PEPFAR's annual planning process is done either at the country (COP) or regional level (ROP).
PEPFAR's programs are implemented through implementing partners who apply for funding based on PEPFAR's published Requests for Applications.
Since 2010, PEPFAR COPs have grouped implementing partners according to an organizational type. We have retroactively applied these classifications to earlier years in the database as well.
Also called "Strategic Areas", these are general areas of HIV programming. Each program area has several corresponding budget codes.
Specific areas of HIV programming. Budget Codes are the lowest level of spending data available.
Expenditure Program Areas track general areas of PEPFAR expenditure.
Expenditure Sub-Program Areas track more specific PEPFAR expenditures.
Object classes provide highly specific ways that implementing partners are spending PEPFAR funds on programming.
Cross-cutting attributions are areas of PEPFAR programming that contribute across several program areas. They contain limited indicative information related to aspects such as human resources, health infrastructure, or key populations programming. However, they represent only a small proportion of the total funds that PEPFAR allocates through the COP process. Additionally, they have changed significantly over the years. As such, analysis and interpretation of these data should be approached carefully. Learn more
Beneficiary Expenditure data identify how PEPFAR programming is targeted at reaching different populations.
Sub-Beneficiary Expenditure data highlight more specific populations targeted for HIV prevention and treatment interventions.
PEPFAR sets targets using the Monitoring, Evaluation, and Reporting (MER) System - documentation for which can be found on PEPFAR's website at https://www.pepfar.gov/reports/guidance/. As with most data on this website, the targets here have been extracted from the COP documents. Targets are for the fiscal year following each COP year, such that selecting 2016 will access targets for FY2017. This feature is currently experimental and should be used for exploratory purposes only at present.
Goals and Objectives:
The Marang Child Care Network Trust has a membership of 72 community-based organizations serving OVC in Botswana. The main purpose of Marang is to strengthen the organizational, management and technical capacity of its members. Marang works to equip partner organizations with relevant skills and capacities in OVC programming.
Linkage to Partnership Framework goals:
The Marang Childcare Network has a linkage with the Partnership Framework goal 2 "To increase the GOB, civil society and private sector ability to sustain high quality, cost effective HIV and AIDS services". Marang childcare network does through providing a series of capacity building programs to OVC providers (NGOs/CBOs/FBOs) to develop their capacities.
Geographic coverage and target population:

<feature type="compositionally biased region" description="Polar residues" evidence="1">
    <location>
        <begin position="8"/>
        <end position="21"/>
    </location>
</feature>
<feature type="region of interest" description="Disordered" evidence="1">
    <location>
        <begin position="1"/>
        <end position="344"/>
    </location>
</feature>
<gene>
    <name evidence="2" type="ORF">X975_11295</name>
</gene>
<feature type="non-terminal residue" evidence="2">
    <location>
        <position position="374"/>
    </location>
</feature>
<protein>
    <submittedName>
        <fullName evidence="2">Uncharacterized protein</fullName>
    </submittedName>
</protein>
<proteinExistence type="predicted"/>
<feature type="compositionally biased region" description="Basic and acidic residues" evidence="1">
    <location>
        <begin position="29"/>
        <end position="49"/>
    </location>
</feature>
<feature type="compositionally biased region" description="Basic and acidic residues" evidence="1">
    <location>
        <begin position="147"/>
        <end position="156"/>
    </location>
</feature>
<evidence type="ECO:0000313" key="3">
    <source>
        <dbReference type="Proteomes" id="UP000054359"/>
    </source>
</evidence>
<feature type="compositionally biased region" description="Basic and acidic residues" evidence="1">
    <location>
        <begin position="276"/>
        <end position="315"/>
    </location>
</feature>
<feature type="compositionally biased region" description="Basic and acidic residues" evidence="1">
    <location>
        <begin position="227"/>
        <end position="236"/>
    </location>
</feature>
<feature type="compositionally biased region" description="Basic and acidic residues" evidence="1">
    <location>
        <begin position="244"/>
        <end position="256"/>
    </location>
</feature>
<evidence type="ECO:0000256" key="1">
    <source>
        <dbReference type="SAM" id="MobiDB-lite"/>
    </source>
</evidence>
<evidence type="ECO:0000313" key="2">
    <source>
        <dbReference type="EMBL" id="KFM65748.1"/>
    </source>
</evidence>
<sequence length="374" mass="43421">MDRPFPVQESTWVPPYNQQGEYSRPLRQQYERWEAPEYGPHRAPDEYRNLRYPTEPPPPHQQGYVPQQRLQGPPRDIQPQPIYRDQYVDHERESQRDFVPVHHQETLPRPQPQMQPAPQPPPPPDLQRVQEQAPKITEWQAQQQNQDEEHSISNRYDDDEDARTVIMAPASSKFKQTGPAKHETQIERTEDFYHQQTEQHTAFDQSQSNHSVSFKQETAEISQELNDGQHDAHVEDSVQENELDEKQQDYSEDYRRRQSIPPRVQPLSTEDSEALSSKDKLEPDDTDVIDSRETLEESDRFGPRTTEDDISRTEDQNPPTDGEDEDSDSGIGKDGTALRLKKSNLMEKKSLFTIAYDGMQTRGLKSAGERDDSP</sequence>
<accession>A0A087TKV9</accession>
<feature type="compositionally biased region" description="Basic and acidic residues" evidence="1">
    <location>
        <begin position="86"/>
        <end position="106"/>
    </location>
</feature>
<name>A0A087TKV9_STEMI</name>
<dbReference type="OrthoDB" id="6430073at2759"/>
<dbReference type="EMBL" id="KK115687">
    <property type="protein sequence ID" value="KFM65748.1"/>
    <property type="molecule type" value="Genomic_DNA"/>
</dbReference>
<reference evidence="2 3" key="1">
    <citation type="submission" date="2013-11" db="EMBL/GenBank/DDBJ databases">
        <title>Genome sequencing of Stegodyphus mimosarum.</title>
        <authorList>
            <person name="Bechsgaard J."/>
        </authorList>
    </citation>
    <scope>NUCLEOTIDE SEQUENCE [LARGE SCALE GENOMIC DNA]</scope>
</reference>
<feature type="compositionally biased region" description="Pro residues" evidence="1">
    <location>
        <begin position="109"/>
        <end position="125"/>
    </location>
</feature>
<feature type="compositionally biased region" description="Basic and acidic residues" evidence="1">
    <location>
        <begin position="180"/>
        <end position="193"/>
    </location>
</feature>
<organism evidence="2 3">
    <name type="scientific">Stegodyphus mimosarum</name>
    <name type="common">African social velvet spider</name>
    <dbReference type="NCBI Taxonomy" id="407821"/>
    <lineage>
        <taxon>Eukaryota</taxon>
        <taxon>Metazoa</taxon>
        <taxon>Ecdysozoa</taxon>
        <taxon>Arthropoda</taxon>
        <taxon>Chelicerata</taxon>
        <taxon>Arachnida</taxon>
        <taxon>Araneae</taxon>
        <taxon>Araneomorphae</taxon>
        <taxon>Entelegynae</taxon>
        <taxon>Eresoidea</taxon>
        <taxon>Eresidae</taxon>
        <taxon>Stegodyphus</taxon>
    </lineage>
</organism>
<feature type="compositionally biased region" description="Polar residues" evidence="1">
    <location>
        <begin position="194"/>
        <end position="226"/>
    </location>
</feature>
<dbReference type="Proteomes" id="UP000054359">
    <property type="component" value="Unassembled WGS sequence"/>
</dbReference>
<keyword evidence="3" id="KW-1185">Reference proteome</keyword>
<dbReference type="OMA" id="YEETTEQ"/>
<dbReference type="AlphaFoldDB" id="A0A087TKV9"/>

Marang Childcare Network has a wide coverage over the country. It has a membership of 72 which works to provide quality OVC services at the grassroots level.
Implementing mechanism's cross-cutting programs and key issues:
Their activities are being funded through the pipeline, they do not require additional funding this year.
Monitoring and Evaluation plans:A Monitoring and Evaluation person who reports to Health Policy Initiative on a quarterly basis is in place. The M & E person reports on relevant targets derived from the NGI Indicator's document. Health Policy Initiative in turn reports to USAID. HPI has provided support to the Nurse Association of Botswana (NAB) to form a support group for health workers affected by HIV and AIDS. Following the training, 35 facilitators established support groups at eight facilities to provide psychosocial support to 233 health workers. This was done following the recognition that health workers are on the frontline in providing services and care for the prevention and treatment of HIV/AIDS. The work is physically, emotionally, and psychologically demanding. Health workers not only provide care and support to an increasing number of clients, but many are also affected by HIV personally, either by being infected themselves and/or caring for family affected members.
On the issue of HIV/AIDS and gender, HPI is doing some work through an organization named Kgetsi Ya Tsie (KYT). A situation analysis conducted on KYT identified KYT's strengths and challenges in microfinance, gender, HIV, and community mobilization. Challenges included inadequate governance and leadership structures, limited finance and business management skills, reliance on natural resources without a sustainability plan, limited knowledge on gender and HIV/AIDS, and insufficient resources. HPI and partners used these findings to provide training and support to KYT to revitalize its governance structure and help KYT become more familiar about gender and HIV. To foster collaboration and leverage resources to support KYT, HPI has been meeting with a variety of partners to (1) identify specific resources and TA in microenterprise, HIV/AIDS, and gender that each partner can provide to KYT and (2) foster partnership and coordination in assisting and revitalizing KYT.